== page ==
The comparison Luke seems to be setting up is that unlike those religious leaders and teachers of the law, this day in the temple Simeon and Anna recognize what is right in front of them in this baby boy.  As Jesus grows and is around the religious leaders and teachers they continue to fail to recognize what God is doing through Jesus in their midst.  


If I am honest I seem to find myself more in the place of the religious leaders and teachers of the law in that I search, hope, and pray for all of these amazing things to happen in my own life and often fail to see what God is doing right in front of me.  I wonder if this is the case because I have a preconceived idea of what I think it should all look like and I miss on something even better that God wants me to experience.  Certainly those religious leaders had their preconceived ideas of what it would all look like and they missed God’s answer to what they were searching for.


In the movie National Lampoon’s Christmas Vacation Clark is waiting on his bonus check to arrive in the mail because he has already put a large deposit down on a swimming pool in anticipation of getting his yearly bonus check.  On Christmas Eve the mail boy brings him an envelope that contains the bonus in it, but when he opens it he only receives a year long gift certificate instead of his usual check.


Clark goes crazy with rage and anger because all his hopes and dreams are tied up in that bonus check.  That is the thing that he sees as being his salvation and happiness.  Eddie decides to do something special for Clark so he kidnaps Clark’s boss.  At the end of the movie everything works out and Clark gets his bonus after his boss realizes what a jerk he had been.  What Clark releases is that all of the plans he makes for the family that blow up in his face, the swimming pool and the bonus are not what brings happiness.  He realizes what brings happiness is right in front of him already.   As we begin a new year perhaps God is trying to tell us that knocking the New Year out of the park may not be all the things we are dreaming about, but may be in what is already in from of us that we keep missing.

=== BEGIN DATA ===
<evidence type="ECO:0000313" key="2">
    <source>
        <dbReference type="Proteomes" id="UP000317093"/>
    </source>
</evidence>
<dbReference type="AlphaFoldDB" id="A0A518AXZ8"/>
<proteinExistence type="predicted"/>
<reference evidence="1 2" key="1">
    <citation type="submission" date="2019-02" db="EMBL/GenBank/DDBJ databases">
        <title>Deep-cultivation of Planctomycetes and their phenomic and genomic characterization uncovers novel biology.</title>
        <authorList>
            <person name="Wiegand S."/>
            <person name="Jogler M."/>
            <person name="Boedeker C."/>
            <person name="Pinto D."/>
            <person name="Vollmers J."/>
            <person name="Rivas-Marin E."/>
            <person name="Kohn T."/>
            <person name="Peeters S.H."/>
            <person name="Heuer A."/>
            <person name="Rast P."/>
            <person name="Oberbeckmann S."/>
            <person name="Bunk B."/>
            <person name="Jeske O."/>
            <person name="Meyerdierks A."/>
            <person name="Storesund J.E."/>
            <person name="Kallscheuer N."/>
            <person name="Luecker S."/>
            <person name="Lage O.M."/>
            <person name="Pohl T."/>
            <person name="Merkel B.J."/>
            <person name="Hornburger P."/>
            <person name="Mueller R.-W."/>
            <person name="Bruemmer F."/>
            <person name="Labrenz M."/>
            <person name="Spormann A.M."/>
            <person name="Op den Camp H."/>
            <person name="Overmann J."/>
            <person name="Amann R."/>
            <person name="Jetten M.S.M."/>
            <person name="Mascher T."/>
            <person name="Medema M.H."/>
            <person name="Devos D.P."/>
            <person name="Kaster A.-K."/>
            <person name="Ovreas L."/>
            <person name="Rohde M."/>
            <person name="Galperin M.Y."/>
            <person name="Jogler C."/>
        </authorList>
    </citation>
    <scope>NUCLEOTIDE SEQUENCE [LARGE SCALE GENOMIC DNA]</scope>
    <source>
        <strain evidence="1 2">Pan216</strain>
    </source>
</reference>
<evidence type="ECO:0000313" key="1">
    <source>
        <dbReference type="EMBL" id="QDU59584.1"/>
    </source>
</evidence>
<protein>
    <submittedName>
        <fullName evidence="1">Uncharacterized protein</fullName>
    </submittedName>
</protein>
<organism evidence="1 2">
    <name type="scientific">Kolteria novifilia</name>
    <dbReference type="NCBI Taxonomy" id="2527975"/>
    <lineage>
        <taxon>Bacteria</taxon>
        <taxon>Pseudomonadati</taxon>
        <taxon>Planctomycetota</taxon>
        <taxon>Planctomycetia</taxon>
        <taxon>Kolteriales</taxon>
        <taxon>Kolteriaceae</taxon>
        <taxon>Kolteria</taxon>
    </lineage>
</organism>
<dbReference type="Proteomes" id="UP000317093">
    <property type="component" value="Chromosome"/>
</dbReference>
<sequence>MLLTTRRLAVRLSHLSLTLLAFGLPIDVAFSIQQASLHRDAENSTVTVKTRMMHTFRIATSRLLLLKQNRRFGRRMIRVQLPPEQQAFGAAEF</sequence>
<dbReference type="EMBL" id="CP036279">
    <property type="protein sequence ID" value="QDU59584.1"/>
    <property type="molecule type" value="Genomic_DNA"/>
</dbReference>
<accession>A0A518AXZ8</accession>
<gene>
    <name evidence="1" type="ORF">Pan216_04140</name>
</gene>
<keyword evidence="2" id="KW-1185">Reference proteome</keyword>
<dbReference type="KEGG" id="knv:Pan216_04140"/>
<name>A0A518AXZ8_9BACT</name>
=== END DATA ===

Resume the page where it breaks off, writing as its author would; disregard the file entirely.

Use The New Year to Knock it Out of the Park


To be honest to one thing that I dislike about the passage is that we don’t get to see the kind of lives Simeon and Anna lived.  The texts makes clear they were faithful and that God granted their wishes in letting them see Jesus before they died.  It almost seems as if they spent their whole lives miserably waiting and then they fade out of the picture.  I imagine that their lives weren’t just waisted away.  My guess is that they made their waiting count for something.  I believe their waiting was used to make a difference with the people around them.  As we head into 2018 I hope we can become people who wait with a purpose.  


Earlier I mentioned that baseball players wait on a fastball before they swing.  What I didn’t mention is that my reaction time and your reaction time to hitting a fastball is about the same as that of a Major league player. The difference isn’t in how fast they swing, it is in what they do with the split second they have when they wait on it.  Did you know that if you wrote a number on a baseball and shot it out of a machine at 100mph, that a Major League player could tell you what number was on the ball?  They use that time of waiting to help them hit the ball.  


In 2018, we have to make up our minds that while we wait on God to guide us into all the things we believe we want for this coming year, we will do something positive in the waiting period.  Maybe that is serving in a ministry somewhere or reading through the Bible in a year or choosing to forgive someone.  And who knows…. if we are proactive in our waiting maybe we will hit 2018 out of the park.



Read about WAIT Week 5: Waiting to Knock 2018 Out of the Park in this story from The Call

Annual Conference wrap-up: Shared love for Africa triumphs over divisions

ALCOA, Tenn. (June 18, 2018) The Holston Annual Conference gathered June 10-13 with Bishop Mary Virginia Taylor presiding at Lake Junaluska, North Carolina. Under the theme, “Jesus is Good,” 1,948 members represented Holston’s 877 congregations ...